Text: Psalm 86:15; Matthew 20:16; Isaiah 53:5-6; Ephesians 3:14-19
I once claimed a Dixie Chicks’ song as my “anthem.” If you haven’t heard of this pop-country group from the 90’s, you’re likely more qualified to write about hymns than yours truly.
But since you’re stuck with me today, I get to tell you just exactly why a beloved hymn of the Church reminds me of “Wide Open Spaces”— my teenage theme song, go-to karaoke choice, and lyrical inspiration for more than one boyfriend break-up.
The chorus goes like this:
She needs wide open spaces
Room to make her big mistakes
She needs new faces
She knows the high stakes
The truth is, I’d be hard-pressed to find another song with the same stride as my own steps. My sneakers practically lace themselves at the sound of wide open spaces, brand new faces, and room for big mistakes. Without question, I’d leave for a getaway to spacious ground with strangers who tip their hats in silence, leaving my story unchartered. I will always choose flight over fight, passport stamps over picket fences, and a fresh start over familiarity.
In the height of my Dixie Chicks days, I was afraid of what it might mean to slow down and stay. Suitcase in hand, I believed whatever I was facing was too big for the space I’d been given. My pride was too tall, my fear too deep, my anger too heavy, my grief too cumbersome, my questions too complicated. I hoped that free-falling into my next spontaneous choice would reverse the gravity of my own reality. And it did, but only because I bumped into the territory of Christ.
At that time in my life, God was the vaguely-loving being I sang songs about at summer camp. If He were to find me running away, I was sure He’d reprimand me and tell me to go home. But that’s not what He did at all. He was there, extending His mercy into the wide open and filling the spaces with His love. David knew the feeling:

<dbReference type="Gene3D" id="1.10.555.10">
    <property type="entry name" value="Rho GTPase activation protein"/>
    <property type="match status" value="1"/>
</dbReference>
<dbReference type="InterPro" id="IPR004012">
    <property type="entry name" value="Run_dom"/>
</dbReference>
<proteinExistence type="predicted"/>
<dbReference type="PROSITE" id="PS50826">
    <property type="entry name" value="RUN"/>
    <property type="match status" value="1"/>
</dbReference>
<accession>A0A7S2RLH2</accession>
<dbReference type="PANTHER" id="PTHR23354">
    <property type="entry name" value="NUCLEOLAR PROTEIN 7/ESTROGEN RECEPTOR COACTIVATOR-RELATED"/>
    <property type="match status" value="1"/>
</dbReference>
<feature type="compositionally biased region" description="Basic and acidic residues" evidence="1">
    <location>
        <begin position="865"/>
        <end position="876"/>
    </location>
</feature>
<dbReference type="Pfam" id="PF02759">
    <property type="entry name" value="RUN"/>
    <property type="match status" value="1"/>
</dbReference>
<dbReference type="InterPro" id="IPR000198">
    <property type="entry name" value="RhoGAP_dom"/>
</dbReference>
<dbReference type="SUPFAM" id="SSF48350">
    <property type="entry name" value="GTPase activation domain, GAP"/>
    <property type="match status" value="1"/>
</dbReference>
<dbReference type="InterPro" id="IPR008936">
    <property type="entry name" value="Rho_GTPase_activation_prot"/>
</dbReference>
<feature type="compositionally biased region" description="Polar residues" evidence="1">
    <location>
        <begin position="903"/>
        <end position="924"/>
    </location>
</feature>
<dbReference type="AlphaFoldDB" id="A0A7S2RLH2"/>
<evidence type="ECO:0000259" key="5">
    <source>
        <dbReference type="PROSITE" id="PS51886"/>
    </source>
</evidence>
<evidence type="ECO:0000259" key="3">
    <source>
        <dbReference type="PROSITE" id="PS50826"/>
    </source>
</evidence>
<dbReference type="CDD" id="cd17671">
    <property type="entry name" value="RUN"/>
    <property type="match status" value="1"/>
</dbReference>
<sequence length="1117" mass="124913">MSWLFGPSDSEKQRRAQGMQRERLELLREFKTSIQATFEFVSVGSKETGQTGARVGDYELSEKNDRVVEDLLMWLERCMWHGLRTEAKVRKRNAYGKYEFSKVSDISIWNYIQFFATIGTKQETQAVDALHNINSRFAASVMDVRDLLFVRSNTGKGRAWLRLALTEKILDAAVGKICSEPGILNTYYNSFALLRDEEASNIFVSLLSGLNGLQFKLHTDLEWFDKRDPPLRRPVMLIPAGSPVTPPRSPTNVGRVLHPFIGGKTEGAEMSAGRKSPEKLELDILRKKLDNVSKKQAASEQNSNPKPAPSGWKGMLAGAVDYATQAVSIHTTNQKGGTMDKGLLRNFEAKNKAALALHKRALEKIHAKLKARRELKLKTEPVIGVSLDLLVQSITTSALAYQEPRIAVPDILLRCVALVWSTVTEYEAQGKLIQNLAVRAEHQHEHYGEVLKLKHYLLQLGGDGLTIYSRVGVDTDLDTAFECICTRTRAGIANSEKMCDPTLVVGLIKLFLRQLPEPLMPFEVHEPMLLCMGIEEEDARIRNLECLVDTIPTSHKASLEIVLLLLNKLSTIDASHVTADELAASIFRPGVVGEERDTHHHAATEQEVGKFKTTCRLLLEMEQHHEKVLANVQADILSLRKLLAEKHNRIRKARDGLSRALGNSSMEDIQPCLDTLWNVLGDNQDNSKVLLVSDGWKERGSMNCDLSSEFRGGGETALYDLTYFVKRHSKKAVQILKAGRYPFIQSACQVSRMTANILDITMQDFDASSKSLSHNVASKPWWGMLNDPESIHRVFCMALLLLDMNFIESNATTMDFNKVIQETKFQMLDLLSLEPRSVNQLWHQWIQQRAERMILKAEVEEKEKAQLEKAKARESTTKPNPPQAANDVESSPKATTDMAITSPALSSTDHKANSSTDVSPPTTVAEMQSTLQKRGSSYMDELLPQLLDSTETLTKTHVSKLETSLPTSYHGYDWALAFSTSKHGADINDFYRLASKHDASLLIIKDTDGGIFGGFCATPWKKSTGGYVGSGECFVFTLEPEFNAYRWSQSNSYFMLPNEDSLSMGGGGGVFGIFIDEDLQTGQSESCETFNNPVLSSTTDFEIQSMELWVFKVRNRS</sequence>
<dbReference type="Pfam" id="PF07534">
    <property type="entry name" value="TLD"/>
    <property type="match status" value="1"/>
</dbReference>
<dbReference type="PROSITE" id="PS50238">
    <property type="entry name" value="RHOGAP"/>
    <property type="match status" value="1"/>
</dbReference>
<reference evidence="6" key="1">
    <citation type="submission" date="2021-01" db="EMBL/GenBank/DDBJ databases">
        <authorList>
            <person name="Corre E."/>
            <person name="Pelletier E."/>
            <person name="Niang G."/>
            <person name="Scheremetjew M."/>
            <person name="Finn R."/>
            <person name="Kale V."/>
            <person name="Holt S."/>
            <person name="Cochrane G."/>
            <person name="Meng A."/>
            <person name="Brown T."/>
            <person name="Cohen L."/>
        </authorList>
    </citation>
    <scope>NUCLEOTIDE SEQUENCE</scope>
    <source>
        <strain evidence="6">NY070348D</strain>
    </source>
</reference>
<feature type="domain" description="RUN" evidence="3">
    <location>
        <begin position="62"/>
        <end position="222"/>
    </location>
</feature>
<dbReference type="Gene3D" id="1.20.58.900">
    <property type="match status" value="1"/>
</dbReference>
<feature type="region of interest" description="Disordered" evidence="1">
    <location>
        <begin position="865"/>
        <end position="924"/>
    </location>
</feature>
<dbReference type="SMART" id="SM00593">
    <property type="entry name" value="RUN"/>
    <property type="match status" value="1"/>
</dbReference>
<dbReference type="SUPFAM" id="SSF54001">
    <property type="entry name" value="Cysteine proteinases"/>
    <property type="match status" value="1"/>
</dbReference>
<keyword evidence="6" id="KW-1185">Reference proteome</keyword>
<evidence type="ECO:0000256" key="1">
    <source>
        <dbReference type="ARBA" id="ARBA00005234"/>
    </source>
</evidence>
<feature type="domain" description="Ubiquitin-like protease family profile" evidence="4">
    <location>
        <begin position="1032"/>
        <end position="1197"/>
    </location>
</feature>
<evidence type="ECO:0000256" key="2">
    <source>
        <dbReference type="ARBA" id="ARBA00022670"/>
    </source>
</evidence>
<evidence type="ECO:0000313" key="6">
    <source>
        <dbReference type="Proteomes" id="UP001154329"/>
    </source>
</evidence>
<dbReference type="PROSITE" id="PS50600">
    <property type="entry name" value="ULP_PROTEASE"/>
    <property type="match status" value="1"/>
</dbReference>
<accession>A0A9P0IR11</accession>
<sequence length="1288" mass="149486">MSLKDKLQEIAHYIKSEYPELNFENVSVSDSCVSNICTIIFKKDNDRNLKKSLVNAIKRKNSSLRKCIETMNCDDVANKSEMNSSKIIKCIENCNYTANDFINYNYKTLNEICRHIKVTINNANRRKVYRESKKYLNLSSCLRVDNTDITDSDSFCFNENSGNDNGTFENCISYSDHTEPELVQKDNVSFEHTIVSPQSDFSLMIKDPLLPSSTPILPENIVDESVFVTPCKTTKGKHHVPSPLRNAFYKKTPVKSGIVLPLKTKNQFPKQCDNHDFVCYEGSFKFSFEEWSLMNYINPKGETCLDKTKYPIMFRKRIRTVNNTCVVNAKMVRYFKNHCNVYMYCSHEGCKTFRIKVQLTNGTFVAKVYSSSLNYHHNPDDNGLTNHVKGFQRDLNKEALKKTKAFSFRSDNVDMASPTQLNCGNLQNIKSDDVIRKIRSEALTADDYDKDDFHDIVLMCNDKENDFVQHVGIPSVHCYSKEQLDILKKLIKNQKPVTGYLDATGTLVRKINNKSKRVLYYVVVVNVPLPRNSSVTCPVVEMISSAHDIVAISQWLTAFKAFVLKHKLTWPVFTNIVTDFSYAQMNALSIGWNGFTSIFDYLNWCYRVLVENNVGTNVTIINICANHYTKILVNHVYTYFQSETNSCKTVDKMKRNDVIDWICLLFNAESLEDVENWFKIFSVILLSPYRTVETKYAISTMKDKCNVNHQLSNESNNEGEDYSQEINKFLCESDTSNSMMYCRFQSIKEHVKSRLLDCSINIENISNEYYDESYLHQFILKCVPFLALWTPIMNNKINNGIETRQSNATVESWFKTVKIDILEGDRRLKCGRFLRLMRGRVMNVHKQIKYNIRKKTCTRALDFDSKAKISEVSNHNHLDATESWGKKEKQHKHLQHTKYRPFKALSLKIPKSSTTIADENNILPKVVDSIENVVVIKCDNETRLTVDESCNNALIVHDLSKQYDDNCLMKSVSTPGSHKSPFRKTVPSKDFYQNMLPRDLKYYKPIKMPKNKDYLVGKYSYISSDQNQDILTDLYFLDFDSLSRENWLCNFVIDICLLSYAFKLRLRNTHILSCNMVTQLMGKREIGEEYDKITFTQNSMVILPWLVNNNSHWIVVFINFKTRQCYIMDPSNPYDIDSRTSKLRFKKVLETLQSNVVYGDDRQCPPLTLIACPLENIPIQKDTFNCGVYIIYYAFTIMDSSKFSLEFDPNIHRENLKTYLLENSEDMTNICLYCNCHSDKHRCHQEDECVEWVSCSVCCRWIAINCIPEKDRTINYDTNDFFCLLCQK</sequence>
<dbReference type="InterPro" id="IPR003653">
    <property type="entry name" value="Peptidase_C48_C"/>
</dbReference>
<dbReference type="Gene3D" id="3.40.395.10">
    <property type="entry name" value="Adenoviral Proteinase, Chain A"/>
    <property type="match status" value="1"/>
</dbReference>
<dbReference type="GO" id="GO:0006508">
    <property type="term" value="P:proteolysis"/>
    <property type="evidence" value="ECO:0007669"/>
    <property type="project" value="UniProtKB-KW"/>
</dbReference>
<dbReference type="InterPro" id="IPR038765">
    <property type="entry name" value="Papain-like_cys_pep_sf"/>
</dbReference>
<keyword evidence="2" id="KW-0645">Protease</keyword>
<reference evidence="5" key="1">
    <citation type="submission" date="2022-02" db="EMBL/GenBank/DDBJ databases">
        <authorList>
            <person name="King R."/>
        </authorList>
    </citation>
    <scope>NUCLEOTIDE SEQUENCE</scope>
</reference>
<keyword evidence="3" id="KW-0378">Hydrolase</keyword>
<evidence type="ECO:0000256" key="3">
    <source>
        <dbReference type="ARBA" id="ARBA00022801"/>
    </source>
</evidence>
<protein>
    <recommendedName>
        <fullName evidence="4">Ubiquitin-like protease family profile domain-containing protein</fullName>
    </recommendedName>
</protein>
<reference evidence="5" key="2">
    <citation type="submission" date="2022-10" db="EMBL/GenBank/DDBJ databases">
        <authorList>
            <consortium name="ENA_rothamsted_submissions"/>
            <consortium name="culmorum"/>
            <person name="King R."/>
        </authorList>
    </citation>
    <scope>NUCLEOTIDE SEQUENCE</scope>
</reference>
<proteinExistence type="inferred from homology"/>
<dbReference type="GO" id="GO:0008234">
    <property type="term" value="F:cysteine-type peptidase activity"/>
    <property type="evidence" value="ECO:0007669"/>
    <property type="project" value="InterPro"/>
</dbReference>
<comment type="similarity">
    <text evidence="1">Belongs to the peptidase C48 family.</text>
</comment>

Where shall I go from your Spirit? Or where shall I flee from your presence? If I ascend to heaven, you are there! If I make my bed in Sheol, you are there!
In fact, there was more space than before: space for God’s grace, space to be found, space to be known, space to be welcomed, space to be home. Christ Himself was the spacious refuge I’d been looking for all along.
Had I been born a century sooner, I’m convinced I would have been best friends with Lizzie S. Tourjee in high school. Lizzie, lacking the companionship of the Dixie Chicks, wrote the tune to the hymn “There’s A Wideness in God’s Mercy” for her school’s graduation ceremony. The lyrics for the hymn were taken from a poem written by Frederick W. Faber in 1854, titled “Come to Jesus.”
The thirteen-verse poem begins with words for a weary traveler:
Souls of men, why will ye scatter
like a crowd of frightened sheep?
Foolish hearts, why will ye wander
from a love so true and deep?
Being rooted and established in Christ’s love fills us with all the fullness of God (Ephesians 3:17-19), extinguishing our need to run. Christ’s own arms, spread open on the cross, placed us within infinite mercy. Friends, there is room for us!
Father, as we continue trusting You, may the size of Your mercy continue to surprise us. Keep us in the fullness Your love and presence. Amen.
“He brought me out to a spacious place; He rescued me because He delighted in me.”
There’s a Wideness in God’s Mercy
by Frederick W. Faber, 1854
There’s a wideness in God’s mercy,
Like the wideness of the sea;
There’s a kindness in His justice,
Which is more than liberty.
There is welcome for the sinner,
And more graces for the good;
There is mercy with the Savior;
There is healing in His blood.
There is no place where earth’s sorrows
Are more felt than up in Heaven;
There is no place where earth’s failings
Have such kindly judgment given.
There is plentiful redemption
In the blood that has been shed;
There is joy for all the members
In the sorrows of the Head.
For the love of God is broader
Than the measure of our mind;
And the heart of the Eternal
Is most wonderfully kind.
If our love were but more simple,
We should take Him at His word;
And our lives would be all sunshine
In the sweetness of our Lord.